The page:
prog·​no·​sis | \ präg-ˈnō-səs How to pronounce prognosis (audio) \
plural prognoses\ präg-​ˈnō-​ˌsēz How to pronounce prognoses (audio) \

Definition of prognosis

1 : the prospect of recovery as anticipated from the usual course of disease or peculiarities of the case

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Prognosis Is Not Just a Medical Term

With its prefix pro-, meaning "before", prognosis means basically "knowledge beforehand" of how a situation is likely to turn out. Prognosis was originally a strictly medical term, but it soon broadened to include predictions made by experts of all kinds. Thus, for example, economists are constantly offering prognoses (notice the irregular plural form) about where the economy is going, and climate scientists regularly prognosticate about how quickly the earth's atmosphere is warming.

Examples of prognosis in a Sentence

Right now, doctors say his prognosis is good. The president had a hopeful prognosis about the company's future.

Recent Examples on the Web

Fast-forward a couple of years, however, and the prognosis is not so sunny. Gilbert Garcia,, "Get ready to pay a price for San Antonio’s homestead exemption," 9 Aug. 2019 The prognosis was simply too dicey to perform a talent transplant beyond the acquisition of fifth starter Andrew Cashner on July 13. Globe Staff,, "Complacency a familiar tune these days at Fenway Park," 1 Aug. 2019 Their second child, Patrick, who was born in 1993, also had DBA and received the same diagnosis and grim prognosis. Caitlin Keating,, "Four Brothers with Fatal Disease Fight for Their Lives: 'We Might Not Live Past Our 30s'," 29 Mar. 2018 One deputy has non-life-threatening injuries, and a second has serious injuries but his prognosis is encouraging, the sheriff’s office said., "2 deputies shot in Washington County," 8 Aug. 2019 The Arlington Republican announced his cancer diagnosis in a Facebook post Friday, saying his treatments were working and his prognosis was positive. Paul Cobler, Dallas News, "Texas Rep. Ron Wright still running for reelection despite lung cancer diagnosis," 29 July 2019 After surgery, officials said his prognosis was good. Howard Koplowitz |,, "Birmingham police officer fires weapon in Southtown gun battle," 18 July 2019 Yordan Álvarez remained out of the Astros starting lineup with a sore left knee on Saturday, but manager A.J. Hinch sounded optimistic about the rookie slugger's prognosis. Chandler Rome, Houston Chronicle, "Astros confident Yordan Álvarez will return soon," 29 June 2019 Advertising Under New Jersey’s law, only patients who are irreversibly terminally ill and have a prognosis of six months or less to live could acquire medication to end their lives. Mike Catalini, The Seattle Times, "New Jersey law allows terminally ill to get life-ending meds," 13 Apr. 2019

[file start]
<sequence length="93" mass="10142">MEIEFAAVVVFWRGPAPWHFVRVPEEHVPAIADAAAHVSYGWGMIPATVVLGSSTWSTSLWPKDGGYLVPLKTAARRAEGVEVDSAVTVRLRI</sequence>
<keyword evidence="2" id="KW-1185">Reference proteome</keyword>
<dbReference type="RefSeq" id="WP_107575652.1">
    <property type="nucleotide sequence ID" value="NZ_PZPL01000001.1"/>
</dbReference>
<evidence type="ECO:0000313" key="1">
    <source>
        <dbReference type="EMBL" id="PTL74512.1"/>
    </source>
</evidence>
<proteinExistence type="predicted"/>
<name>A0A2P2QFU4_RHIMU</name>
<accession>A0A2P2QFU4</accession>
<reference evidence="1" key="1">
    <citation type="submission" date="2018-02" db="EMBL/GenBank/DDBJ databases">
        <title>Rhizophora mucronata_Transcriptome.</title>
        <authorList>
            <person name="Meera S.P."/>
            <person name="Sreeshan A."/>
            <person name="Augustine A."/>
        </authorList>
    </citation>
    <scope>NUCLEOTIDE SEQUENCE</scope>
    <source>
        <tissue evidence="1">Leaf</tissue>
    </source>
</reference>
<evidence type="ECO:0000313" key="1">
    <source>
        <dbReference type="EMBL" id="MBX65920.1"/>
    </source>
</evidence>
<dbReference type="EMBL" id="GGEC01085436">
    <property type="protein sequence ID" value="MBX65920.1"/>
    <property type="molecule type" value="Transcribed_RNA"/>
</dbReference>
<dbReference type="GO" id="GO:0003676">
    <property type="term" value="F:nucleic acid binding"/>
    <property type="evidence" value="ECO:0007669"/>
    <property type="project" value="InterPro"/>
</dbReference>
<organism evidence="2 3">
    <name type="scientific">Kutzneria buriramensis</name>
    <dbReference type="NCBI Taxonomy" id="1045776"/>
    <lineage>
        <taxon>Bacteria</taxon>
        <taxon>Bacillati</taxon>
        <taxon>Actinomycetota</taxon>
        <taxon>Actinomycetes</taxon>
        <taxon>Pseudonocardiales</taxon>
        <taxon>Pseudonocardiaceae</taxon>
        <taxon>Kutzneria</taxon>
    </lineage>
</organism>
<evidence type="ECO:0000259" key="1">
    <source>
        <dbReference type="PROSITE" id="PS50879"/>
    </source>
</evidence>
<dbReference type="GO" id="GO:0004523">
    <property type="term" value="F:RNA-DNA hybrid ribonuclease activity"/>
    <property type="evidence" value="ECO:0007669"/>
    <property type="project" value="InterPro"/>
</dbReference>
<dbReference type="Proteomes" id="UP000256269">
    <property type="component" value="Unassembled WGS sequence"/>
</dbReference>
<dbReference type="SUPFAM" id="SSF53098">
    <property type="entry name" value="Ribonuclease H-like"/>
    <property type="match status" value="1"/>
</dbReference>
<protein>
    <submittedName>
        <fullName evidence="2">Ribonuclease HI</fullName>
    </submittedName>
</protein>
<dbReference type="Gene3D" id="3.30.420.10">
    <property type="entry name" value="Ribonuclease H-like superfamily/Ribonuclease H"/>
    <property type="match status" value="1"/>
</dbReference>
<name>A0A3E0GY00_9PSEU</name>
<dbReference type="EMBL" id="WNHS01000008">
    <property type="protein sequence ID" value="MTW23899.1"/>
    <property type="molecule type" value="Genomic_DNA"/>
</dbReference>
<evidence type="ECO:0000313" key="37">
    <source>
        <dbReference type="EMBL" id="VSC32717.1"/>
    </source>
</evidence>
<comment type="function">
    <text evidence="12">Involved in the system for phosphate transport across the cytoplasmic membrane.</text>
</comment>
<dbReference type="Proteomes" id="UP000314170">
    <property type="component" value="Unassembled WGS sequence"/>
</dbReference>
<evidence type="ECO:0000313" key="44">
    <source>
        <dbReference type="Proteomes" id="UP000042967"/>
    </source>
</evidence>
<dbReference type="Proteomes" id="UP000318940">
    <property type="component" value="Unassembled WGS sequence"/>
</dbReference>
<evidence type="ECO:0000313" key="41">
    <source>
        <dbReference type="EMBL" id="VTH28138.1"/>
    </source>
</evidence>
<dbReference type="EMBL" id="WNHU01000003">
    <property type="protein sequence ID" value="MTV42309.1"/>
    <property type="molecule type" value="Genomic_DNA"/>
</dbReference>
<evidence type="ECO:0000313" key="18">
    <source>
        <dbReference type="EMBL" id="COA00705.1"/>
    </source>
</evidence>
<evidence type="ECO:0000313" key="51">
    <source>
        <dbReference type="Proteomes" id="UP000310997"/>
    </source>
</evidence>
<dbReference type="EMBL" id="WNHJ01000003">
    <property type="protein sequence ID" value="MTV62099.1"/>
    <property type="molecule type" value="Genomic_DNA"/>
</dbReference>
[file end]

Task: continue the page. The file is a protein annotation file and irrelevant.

These example sentences are selected automatically from various online news sources to reflect current usage of the word 'prognosis.' Views expressed in the examples do not represent the opinion of Merriam-Webster or its editors. Send us feedback.

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First Known Use of prognosis

1655, in the meaning defined at sense 1

History and Etymology for prognosis

Late Latin, from Greek prognōsis, literally, foreknowledge, from progignōskein to know before, from pro- + gignōskein to know — more at know

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Statistics for prognosis

Last Updated

5 Sep 2019

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Time Traveler for prognosis

The first known use of prognosis was in 1655

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More Definitions for prognosis



English Language Learners Definition of prognosis

: a doctor's opinion about how someone will recover from an illness or injury
: a judgment about what is going to happen in the future


prog·​no·​sis | \ präg-ˈnō-səs How to pronounce prognosis (audio) \
plural prognoses\ -​ˌsēz How to pronounce prognoses (audio) \

Medical Definition of prognosis

1 : the act or art of foretelling the course of a disease
2 : the prospect of survival and recovery from a disease as anticipated from the usual course of that disease or indicated by special features of the case the prognosis is poor because of the accompanying cardiovascular disease— P. A. Mead et al

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Comments on prognosis

What made you want to look up prognosis? Please tell us where you read or heard it (including the quote, if possible).


readily or continually undergoing change

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